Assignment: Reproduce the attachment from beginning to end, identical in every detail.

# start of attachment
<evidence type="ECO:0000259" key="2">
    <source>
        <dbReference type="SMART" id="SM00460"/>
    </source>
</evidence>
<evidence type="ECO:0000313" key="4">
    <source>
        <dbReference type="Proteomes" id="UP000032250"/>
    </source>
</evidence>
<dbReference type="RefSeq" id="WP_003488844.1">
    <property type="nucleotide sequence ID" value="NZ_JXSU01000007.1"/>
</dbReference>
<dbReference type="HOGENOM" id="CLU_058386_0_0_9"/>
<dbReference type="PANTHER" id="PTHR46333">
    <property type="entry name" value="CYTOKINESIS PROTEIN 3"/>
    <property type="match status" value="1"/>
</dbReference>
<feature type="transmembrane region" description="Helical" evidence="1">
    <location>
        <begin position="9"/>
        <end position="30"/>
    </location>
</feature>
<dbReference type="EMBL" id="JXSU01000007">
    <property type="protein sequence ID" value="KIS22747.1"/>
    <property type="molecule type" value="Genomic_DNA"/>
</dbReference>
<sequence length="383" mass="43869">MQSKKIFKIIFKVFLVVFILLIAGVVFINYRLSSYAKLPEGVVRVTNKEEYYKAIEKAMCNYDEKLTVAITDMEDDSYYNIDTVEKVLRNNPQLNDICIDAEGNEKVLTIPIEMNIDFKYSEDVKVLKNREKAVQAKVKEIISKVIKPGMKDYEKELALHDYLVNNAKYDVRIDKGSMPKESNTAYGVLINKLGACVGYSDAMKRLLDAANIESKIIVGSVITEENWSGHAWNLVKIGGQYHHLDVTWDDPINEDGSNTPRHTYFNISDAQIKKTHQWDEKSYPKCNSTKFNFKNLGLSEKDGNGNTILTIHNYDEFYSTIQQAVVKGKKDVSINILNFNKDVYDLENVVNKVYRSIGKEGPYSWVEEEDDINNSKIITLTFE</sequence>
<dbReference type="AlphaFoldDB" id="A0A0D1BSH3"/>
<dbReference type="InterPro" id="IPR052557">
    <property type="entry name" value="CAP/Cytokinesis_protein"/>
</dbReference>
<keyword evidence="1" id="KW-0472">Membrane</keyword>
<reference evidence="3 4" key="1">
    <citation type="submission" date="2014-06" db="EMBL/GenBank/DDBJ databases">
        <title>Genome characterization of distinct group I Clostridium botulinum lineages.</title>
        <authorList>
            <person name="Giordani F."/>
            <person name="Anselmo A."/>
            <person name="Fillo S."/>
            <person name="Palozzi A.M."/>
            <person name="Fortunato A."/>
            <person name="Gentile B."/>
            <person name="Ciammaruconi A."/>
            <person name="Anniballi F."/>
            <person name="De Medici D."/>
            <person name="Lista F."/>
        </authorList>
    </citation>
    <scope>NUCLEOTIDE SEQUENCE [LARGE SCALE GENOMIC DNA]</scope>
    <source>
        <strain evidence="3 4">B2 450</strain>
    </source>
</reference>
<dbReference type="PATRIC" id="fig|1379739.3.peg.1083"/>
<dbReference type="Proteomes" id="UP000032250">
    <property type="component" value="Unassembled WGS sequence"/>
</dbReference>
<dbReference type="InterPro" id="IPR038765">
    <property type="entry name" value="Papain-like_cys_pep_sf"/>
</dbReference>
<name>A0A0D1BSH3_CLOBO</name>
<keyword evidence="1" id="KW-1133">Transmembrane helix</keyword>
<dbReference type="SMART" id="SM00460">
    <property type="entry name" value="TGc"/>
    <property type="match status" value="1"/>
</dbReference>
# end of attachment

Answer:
<evidence type="ECO:0000259" key="2">
    <source>
        <dbReference type="SMART" id="SM00460"/>
    </source>
</evidence>
<evidence type="ECO:0000313" key="4">
    <source>
        <dbReference type="Proteomes" id="UP000032250"/>
    </source>
</evidence>
<dbReference type="RefSeq" id="WP_003488844.1">
    <property type="nucleotide sequence ID" value="NZ_JXSU01000007.1"/>
</dbReference>
<dbReference type="HOGENOM" id="CLU_058386_0_0_9"/>
<dbReference type="PANTHER" id="PTHR46333">
    <property type="entry name" value="CYTOKINESIS PROTEIN 3"/>
    <property type="match status" value="1"/>
</dbReference>
<feature type="transmembrane region" description="Helical" evidence="1">
    <location>
        <begin position="9"/>
        <end position="30"/>
    </location>
</feature>
<dbReference type="EMBL" id="JXSU01000007">
    <property type="protein sequence ID" value="KIS22747.1"/>
    <property type="molecule type" value="Genomic_DNA"/>
</dbReference>
<sequence length="383" mass="43869">MQSKKIFKIIFKVFLVVFILLIAGVVFINYRLSSYAKLPEGVVRVTNKEEYYKAIEKAMCNYDEKLTVAITDMEDDSYYNIDTVEKVLRNNPQLNDICIDAEGNEKVLTIPIEMNIDFKYSEDVKVLKNREKAVQAKVKEIISKVIKPGMKDYEKELALHDYLVNNAKYDVRIDKGSMPKESNTAYGVLINKLGACVGYSDAMKRLLDAANIESKIIVGSVITEENWSGHAWNLVKIGGQYHHLDVTWDDPINEDGSNTPRHTYFNISDAQIKKTHQWDEKSYPKCNSTKFNFKNLGLSEKDGNGNTILTIHNYDEFYSTIQQAVVKGKKDVSINILNFNKDVYDLENVVNKVYRSIGKEGPYSWVEEEDDINNSKIITLTFE</sequence>
<dbReference type="AlphaFoldDB" id="A0A0D1BSH3"/>
<dbReference type="InterPro" id="IPR052557">
    <property type="entry name" value="CAP/Cytokinesis_protein"/>
</dbReference>
<keyword evidence="1" id="KW-0472">Membrane</keyword>
<reference evidence="3 4" key="1">
    <citation type="submission" date="2014-06" db="EMBL/GenBank/DDBJ databases">
        <title>Genome characterization of distinct group I Clostridium botulinum lineages.</title>
        <authorList>
            <person name="Giordani F."/>
            <person name="Anselmo A."/>
            <person name="Fillo S."/>
            <person name="Palozzi A.M."/>
            <person name="Fortunato A."/>
            <person name="Gentile B."/>
            <person name="Ciammaruconi A."/>
            <person name="Anniballi F."/>
            <person name="De Medici D."/>
            <person name="Lista F."/>
        </authorList>
    </citation>
    <scope>NUCLEOTIDE SEQUENCE [LARGE SCALE GENOMIC DNA]</scope>
    <source>
        <strain evidence="3 4">B2 450</strain>
    </source>
</reference>
<dbReference type="PATRIC" id="fig|1379739.3.peg.1083"/>
<dbReference type="Proteomes" id="UP000032250">
    <property type="component" value="Unassembled WGS sequence"/>
</dbReference>
<dbReference type="InterPro" id="IPR038765">
    <property type="entry name" value="Papain-like_cys_pep_sf"/>
</dbReference>
<name>A0A0D1BSH3_CLOBO</name>
<keyword evidence="1" id="KW-1133">Transmembrane helix</keyword>
<dbReference type="SMART" id="SM00460">
    <property type="entry name" value="TGc"/>
    <property type="match status" value="1"/>
</dbReference>